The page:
No set menu to feed cities’ growing appetite

LONDON (Thomson Reuters Foundation) – Belo Horizonte in Brazil and Ede in the Netherlands may not have much in common at first sight, but both have become leaders in trying to tackle a growing challenge for the world’s cities – providing a reliable supply of nutritious food to residents.

In Belo Horizonte, hunger and poverty prompted the mayor in 1993 to declare a citizens’ right to food and kick-start an action plan to ensure the poor got fed – a campaign that won it worldwide acclaim as “the city that ended hunger”.

Ede’s food policy, adopted more than 20 years later, aims to create better opportunities for farmers and make residents healthier, said Leon Meijer from the city, the Netherlands’ first local councillor in charge of food. “We chose to have our own food policy because food isn’t just about production – it’s about food security, public health and people reconnecting with what they eat,” said Meijer.

Rich and poor countries alike are tasked with creating sustainable and inclusive cities by 2030 under global development goals agreed in 2015 – and sorting out how cities are fed is a crucial part of that challenge, experts say.

Almost 800 million people worldwide do not have enough to eat, according to the UN Food and Agricultural Organization (FAO), while about 30 percent of the world’s population are overweight, a paradox nowhere more visible than in cities.

As two-thirds of the global population are forecast to live in cities by 2050 compared with about half now, urban planners and policymakers are increasingly looking to agriculture in towns and cities as a solution to provide nutritious food.

Land used for farming in cities and the areas around them equals the size of the European Union, a recent study said, while others estimate some 800 million urban farmers provide up to 20 percent of the world’s food. Unlike imported produce, food from city farms and gardens does not need to travel far, reducing production costs, waste and fuel use.

Having your food come from sources close by is also crucial if supply is disrupted by civil unrest or extreme weather in the rural areas that still supply most of the world’s food. “Food is not just a local issue, and to become more sustainable we need to look beyond our own boundaries,” Ede’s Meijer told the “Resilient Cities” conference in Bonn this month.

Ede, located in what is known as “Food Valley” for its high concentration of food companies and research institutes, has shaped a policy that addresses health-related food issues, fosters links between urban and rural areas, and boosts food education for children.

It also aims to stimulate innovative food research and start-ups by working closely with businesses in the region.

In January, Ede was one of 12 Dutch cities to sign the Urban Agenda on Food, along with three national ministries and Gelderland province – where it is located – with the aim of strengthening the Netherlands’ food system.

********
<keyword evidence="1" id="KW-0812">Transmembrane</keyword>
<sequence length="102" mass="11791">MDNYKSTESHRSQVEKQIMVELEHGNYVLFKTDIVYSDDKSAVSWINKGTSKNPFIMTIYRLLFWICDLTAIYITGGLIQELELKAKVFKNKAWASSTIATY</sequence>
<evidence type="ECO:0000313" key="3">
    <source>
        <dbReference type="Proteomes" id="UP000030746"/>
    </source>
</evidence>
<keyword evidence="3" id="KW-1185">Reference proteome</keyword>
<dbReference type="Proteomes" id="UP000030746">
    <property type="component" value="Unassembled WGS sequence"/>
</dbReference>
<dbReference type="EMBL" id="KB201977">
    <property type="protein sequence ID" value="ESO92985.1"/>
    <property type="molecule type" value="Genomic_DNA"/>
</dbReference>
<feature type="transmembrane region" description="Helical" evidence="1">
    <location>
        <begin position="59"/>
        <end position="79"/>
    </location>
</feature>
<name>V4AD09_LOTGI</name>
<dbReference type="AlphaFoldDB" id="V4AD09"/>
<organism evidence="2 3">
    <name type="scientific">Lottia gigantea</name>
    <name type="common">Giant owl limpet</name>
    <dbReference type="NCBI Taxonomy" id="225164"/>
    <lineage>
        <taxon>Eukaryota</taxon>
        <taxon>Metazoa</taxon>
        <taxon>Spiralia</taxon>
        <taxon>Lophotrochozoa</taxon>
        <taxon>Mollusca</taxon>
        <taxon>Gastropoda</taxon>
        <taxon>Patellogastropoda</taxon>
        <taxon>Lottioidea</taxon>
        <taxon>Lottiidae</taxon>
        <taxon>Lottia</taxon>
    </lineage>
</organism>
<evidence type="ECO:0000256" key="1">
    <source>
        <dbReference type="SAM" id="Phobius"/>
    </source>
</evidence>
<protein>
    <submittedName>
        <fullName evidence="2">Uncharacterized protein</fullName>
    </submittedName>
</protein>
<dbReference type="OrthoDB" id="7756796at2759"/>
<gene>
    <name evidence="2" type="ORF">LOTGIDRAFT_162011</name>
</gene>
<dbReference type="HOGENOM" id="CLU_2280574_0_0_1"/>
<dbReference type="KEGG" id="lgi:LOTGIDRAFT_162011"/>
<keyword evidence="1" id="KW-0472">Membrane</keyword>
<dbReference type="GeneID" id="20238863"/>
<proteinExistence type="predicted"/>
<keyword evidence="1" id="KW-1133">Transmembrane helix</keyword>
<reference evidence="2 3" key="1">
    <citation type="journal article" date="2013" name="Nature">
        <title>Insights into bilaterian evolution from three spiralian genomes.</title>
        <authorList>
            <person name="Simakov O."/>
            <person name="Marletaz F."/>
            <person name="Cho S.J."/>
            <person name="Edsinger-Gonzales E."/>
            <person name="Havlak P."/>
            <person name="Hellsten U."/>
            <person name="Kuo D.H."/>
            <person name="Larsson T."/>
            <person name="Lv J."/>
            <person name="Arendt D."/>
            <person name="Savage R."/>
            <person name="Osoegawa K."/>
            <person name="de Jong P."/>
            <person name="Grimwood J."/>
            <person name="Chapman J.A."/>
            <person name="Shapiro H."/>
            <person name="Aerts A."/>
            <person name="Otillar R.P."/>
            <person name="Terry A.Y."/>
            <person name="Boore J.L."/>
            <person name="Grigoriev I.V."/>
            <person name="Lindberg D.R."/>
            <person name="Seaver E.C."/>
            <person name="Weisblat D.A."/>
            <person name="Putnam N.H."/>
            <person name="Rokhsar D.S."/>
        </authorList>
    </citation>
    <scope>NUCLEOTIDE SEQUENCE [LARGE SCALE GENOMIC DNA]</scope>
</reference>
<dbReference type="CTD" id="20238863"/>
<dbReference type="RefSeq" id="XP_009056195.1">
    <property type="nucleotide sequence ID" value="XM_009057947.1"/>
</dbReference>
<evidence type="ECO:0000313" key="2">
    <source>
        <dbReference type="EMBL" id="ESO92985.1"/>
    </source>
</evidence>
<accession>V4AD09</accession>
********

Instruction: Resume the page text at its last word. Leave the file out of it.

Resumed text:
Belo Horizonte, meanwhile, is focusing on healthy nutrition and the inclusion of family farmers into a localised and sustainable food system for its 2.5 million residents.

It has created farmers’ markets, now a common sight in many cities worldwide, to enable direct sales at affordable prices for the poor, and it regularly surveys and publishes market prices.

It has also implemented a national policy stipulating that 30 percent of food consumed in places like schools and hospitals must come from family farmers.

Yet despite the benefits of urban farming, simply boosting the numbers of city farmers will not guarantee that cities can feed everyone or protect their food supply, experts say.

“Local agricultural production has to be part of a diverse food system to become a reliable secure food source for growing urban populations,” Pay Drechsel of the International Water Management Institute in Colombo told the Bonn conference.

Migration from rural areas to fast-growing cities in the developing world adds more complexity as an increasing number of people living in informal settlements and slums turn to urban farming, studies have shown.

City planners face many other challenges due to the labyrinth of formal and informal food markets, and often lack a clear jurisdiction or mandate to manage food systems.

Another barrier is that policymakers tend to divide people into rural or urban, a classification that ignores the many links between the two, including flows of people, goods, money and services.

“Food systems have to be part of a sustainable city plan that creates regional linkages because food is so connected to other critical issues, like health and social cohesion,” said Tori Okner, a food expert at ICLEI-Local Governments for Sustainability, a network of 1,500 cities, towns and regions.

This may mean planning to provide more and better land for urban farming, promoting shorter food supply chains and creating space for local people to take part in decision-making about their food supply, Okner told the Thomson Reuters Foundation.

To tackle these issues, cities are joining forces by building networks to foster connections with rural areas as well as regional and national governments, and businesses.

In 2015, Giuliano Pisapia, then mayor of Milan, put food on the agenda when he rallied more than 100 of his peers – from cities in rich and poor nations – to sign the Milan Urban Food Policy Pact.

The pact pledges to adopt policies that support equitable access to healthy food, fight nutrition-related non-communicable diseases, reduce waste and develop dietary guidelines.

“Urban food systems need to be strengthened by linking cities closer together and boosting their cooperation regionally and nationally,” Guido Santini, coordinator of the FAO’s Food for the Cities programme, told the Thomson Reuters Foundation.

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